Much of my frustration is tied to the fact that we don’t pick our nation’s leader in a national election. Instead, we have 50 local elections held on the same day, providing 50 opportunities for local officials to tinker with the process.
For example, the governor of Texas has ordered that there be just one ballot dropoff box for the 2.3 million residents of Houston. I didn’t really care in 2018 when the only polling site in Dodge City, Kansas, was located outside of town. But, blatant voter suppression in national elections impacts us all.
Here are six suggestions to improve the presidential election:
1 Hold one national primary election with all 50 states voting on the same day. Letting Iowa and New Hampshire winnow the field each election cycle makes no sense. One national primary in either May or June would increase participation and require candidates to take a broader, national approach.
2 Cut the political conventions to one day. The decision by the GOP this year not to adopt a new platform has made it official - conventions are now entirely pointless. Let them have their one-day infomercial, but no more.
3 Establish national standards for mail-in voting. Every election, thousands of mail-in ballots are rejected because of a mistake made by the voter. Oftentimes, whether to accept or reject a ballot is a judgement call made by partisan election officials, adding to distrust of the mail-in process. There should be one national standard as to when a ballot is rejected, accompanied by a massive voter education campaign to ensure that everyone knows the rules. And, all mail-in ballots must have the postage prepaid.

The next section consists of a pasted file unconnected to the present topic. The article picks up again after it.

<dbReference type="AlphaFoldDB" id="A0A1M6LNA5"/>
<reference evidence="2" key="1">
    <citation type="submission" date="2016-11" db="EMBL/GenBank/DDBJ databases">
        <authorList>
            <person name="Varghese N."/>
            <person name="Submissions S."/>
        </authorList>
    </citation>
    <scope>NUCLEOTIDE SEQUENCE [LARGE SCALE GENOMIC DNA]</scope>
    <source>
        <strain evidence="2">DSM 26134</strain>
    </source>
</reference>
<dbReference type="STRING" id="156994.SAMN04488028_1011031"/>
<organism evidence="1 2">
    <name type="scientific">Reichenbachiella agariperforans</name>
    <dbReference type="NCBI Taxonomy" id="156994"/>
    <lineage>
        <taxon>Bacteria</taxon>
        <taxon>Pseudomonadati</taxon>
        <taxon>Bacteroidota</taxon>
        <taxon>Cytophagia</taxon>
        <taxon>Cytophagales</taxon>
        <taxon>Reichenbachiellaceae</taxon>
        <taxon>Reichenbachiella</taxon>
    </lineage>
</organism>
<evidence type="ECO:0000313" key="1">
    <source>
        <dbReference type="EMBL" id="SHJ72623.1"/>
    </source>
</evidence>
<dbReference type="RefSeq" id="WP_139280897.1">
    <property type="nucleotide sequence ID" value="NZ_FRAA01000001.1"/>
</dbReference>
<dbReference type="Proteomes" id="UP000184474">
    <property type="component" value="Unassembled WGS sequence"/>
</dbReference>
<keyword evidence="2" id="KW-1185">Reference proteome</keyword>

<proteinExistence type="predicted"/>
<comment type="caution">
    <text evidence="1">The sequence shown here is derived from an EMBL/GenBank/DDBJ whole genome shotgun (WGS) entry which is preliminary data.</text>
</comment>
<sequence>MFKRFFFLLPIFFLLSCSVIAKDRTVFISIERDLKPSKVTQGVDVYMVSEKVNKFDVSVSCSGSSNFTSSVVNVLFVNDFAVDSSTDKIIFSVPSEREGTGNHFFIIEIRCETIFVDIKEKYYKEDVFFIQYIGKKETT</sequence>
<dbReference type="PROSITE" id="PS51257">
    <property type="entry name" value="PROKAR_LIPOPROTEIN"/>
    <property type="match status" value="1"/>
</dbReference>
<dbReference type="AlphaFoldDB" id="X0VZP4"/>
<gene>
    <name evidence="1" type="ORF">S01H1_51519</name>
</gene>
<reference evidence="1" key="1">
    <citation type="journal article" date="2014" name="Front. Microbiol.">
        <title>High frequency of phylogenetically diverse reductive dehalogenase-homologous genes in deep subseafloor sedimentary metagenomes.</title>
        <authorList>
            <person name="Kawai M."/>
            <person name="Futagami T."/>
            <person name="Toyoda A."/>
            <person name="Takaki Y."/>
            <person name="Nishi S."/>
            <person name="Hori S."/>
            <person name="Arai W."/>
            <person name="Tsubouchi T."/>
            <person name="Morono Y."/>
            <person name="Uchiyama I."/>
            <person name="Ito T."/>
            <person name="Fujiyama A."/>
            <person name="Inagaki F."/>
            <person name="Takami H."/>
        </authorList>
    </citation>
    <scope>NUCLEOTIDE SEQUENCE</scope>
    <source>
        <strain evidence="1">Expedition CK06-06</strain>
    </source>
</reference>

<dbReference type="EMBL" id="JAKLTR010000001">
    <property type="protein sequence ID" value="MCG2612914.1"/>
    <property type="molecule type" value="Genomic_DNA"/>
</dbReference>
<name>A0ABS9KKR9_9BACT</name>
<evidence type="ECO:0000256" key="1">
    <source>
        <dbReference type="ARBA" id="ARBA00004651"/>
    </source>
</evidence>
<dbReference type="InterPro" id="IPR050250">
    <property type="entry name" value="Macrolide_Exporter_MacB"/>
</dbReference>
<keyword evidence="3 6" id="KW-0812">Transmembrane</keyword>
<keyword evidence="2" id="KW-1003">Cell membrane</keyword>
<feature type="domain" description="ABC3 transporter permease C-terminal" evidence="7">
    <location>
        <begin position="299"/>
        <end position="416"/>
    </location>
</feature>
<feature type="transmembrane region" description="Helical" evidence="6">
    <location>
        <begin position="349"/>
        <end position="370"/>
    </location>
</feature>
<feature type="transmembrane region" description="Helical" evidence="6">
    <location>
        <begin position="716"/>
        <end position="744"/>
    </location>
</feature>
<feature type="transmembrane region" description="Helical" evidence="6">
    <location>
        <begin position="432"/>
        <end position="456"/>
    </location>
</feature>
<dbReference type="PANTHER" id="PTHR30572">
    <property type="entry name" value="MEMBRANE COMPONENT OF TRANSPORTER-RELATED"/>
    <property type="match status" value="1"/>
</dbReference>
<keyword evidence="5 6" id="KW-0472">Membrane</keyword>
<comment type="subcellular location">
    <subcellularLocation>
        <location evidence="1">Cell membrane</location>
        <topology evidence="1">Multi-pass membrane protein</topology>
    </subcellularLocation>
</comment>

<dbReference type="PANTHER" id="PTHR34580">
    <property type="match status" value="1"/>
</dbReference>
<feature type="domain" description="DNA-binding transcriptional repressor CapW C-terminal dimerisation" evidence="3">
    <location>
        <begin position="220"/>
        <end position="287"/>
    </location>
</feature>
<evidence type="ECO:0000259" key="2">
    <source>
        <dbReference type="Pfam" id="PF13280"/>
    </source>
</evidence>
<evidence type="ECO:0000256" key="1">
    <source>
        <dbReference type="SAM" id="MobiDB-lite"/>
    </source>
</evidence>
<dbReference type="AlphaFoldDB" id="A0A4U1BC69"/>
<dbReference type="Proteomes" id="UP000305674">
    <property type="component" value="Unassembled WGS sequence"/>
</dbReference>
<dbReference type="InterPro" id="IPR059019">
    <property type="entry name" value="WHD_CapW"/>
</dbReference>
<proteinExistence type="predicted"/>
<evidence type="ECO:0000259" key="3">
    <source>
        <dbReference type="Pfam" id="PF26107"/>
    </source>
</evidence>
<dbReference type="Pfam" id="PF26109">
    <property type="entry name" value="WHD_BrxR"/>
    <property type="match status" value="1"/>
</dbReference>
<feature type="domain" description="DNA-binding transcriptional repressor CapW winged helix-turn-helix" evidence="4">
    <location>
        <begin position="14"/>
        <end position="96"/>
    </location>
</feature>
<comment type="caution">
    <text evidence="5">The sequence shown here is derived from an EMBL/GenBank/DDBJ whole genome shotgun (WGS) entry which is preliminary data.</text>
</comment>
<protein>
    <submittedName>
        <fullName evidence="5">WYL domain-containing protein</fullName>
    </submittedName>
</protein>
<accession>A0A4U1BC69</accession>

4 Bring some level of regulation and transparency to campaign advertising. The Citizens United Supreme Court ruling of 2009 has, as expected, opened the floodgates to waves of negative, dishonest campaign advertising. Required taglines at the end, like “Citizens for Prosperity and Nightly Flossing is responsible for this ad,” aren’t helpful. I’m not sure what new laws could be passed, given the court ruling. But Congress needs to give it another try.
5 Get rid of antiquated rules and make sure that the winner wins. In 2016 we learned about “faithless electors,” Republican members of the Electoral College who attempted to vote for somebody other than the candidate to whom their votes were pledged, Donald Trump. Now we’re learning that state legislatures have the power to overturn the will of their voters. While it is doubtful that anyone could successfully take advantage of these archaic laws, still having them on the books only adds to voters’ concerns and anxieties.
6 Get rid of the electoral college. Speaking of archaic laws, now that two of the last three presidents have been elected with fewer votes than their opponent, it’s time to scrap the electoral college. Smaller, rural states already have an enormous advantage with equal representation in the Senate. When it comes to choosing the leader of the nation, everybody’s vote should count the same.
Those are my dreams for the future. For now, we’ve got this messy, imperfect process that is nearing its conclusion. Millions of Americans like me have already cast our votes, knowing that the system is flawed, but understanding that it is still the best way to make our voices heard.
Walter Rubel can be reached at firstname.lastname@example.org
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